With the emerging market debt universe encompassing both hard currency and local currency debt, the diversity and diversification benefits of this asset class become more evident. “If we go deeper into emerging market debt, we invest in both hard currency and local currency, and within the local currency segment, we consider both the vanilla local currency and also frontier markets,” says Ketola. “These smaller buckets contribute to portfolio diversification.” Amid high interest rates globally, “emerging market debt not only acts as a diversifier but also as a decent return contributor as well.”

Local Versus Hard Currency Debt

Discussing the team’s preference for local currency or hard currency emerging market debt, Eero Ketola highlights that the long-term strategic allocation tends to be evenly split. “On a structural basis, it’s a fairly even split between the two. However, on a tactical level, we do make adjustments as needed,” explains Ketola. “This tactical adjustment depends on our view of the global economic environment, market conditions, pricing dynamics, and other factors relevant to portfolio management.”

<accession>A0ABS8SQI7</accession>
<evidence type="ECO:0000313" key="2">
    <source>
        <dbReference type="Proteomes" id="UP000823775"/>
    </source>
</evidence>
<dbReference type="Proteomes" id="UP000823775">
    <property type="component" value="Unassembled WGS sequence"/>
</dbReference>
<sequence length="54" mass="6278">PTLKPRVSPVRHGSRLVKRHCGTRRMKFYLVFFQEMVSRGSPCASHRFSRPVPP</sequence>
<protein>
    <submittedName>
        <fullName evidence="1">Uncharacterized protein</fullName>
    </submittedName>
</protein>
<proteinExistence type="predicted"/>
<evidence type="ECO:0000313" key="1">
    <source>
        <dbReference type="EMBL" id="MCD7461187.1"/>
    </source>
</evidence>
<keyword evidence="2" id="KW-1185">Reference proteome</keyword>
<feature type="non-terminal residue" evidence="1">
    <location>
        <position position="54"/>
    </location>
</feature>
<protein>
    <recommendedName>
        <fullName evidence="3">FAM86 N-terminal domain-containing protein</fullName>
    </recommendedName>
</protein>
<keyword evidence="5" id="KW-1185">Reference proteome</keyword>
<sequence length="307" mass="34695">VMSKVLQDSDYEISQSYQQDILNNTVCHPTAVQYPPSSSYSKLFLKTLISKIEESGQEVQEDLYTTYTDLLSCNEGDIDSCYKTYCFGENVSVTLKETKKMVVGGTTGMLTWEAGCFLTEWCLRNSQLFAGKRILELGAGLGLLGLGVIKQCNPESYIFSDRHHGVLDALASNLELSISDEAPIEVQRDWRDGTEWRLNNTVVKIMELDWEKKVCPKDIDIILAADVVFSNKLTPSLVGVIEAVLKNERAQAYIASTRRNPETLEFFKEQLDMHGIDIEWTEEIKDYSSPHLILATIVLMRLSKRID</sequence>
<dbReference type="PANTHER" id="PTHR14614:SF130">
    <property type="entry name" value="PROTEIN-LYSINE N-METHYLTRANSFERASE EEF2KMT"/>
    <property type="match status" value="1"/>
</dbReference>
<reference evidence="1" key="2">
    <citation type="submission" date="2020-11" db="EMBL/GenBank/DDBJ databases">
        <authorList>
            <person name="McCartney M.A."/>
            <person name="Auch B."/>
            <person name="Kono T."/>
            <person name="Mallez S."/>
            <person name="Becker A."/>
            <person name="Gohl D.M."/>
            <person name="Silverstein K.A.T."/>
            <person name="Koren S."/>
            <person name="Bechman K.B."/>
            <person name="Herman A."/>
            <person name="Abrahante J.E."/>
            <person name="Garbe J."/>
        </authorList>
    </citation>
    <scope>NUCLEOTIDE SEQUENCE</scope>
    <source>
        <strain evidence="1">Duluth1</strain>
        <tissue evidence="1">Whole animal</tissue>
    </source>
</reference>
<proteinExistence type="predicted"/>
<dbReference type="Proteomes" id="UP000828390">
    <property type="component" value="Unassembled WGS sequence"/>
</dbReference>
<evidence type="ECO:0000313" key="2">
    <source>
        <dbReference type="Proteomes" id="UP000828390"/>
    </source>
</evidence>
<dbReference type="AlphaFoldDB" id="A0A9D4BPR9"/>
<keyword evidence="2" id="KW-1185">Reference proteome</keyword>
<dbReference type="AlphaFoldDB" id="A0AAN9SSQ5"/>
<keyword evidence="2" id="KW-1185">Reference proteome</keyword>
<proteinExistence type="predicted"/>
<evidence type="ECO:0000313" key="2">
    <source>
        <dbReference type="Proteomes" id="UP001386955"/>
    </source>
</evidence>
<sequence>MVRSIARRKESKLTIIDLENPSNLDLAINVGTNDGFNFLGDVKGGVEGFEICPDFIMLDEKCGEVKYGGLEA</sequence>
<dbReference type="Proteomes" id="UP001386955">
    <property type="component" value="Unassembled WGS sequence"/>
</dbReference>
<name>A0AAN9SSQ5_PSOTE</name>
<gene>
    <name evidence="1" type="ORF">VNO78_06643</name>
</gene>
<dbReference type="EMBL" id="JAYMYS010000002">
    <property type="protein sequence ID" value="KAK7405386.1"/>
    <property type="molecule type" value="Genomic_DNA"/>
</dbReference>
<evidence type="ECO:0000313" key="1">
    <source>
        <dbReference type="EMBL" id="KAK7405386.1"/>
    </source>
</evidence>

While acknowledging that forecasts “usually don’t age well due to markets moving quite rapidly,” Ketola suggests that the current environment favors local currency debt. “Hard currency follows the same path as traditional corporate credit, whether it’s investment grade or high yield,” begins Ketola. “Given that spreads are not particularly wide at the moment, hard currency doesn’t offer huge value at the moment,” he emphasizes. Considering that returns on local currency debt are influenced by local yields, shifts in yield curves, changes in inflation expectations, creditworthiness, and currency movements, the current opportunity landscape appears more compelling for this segment.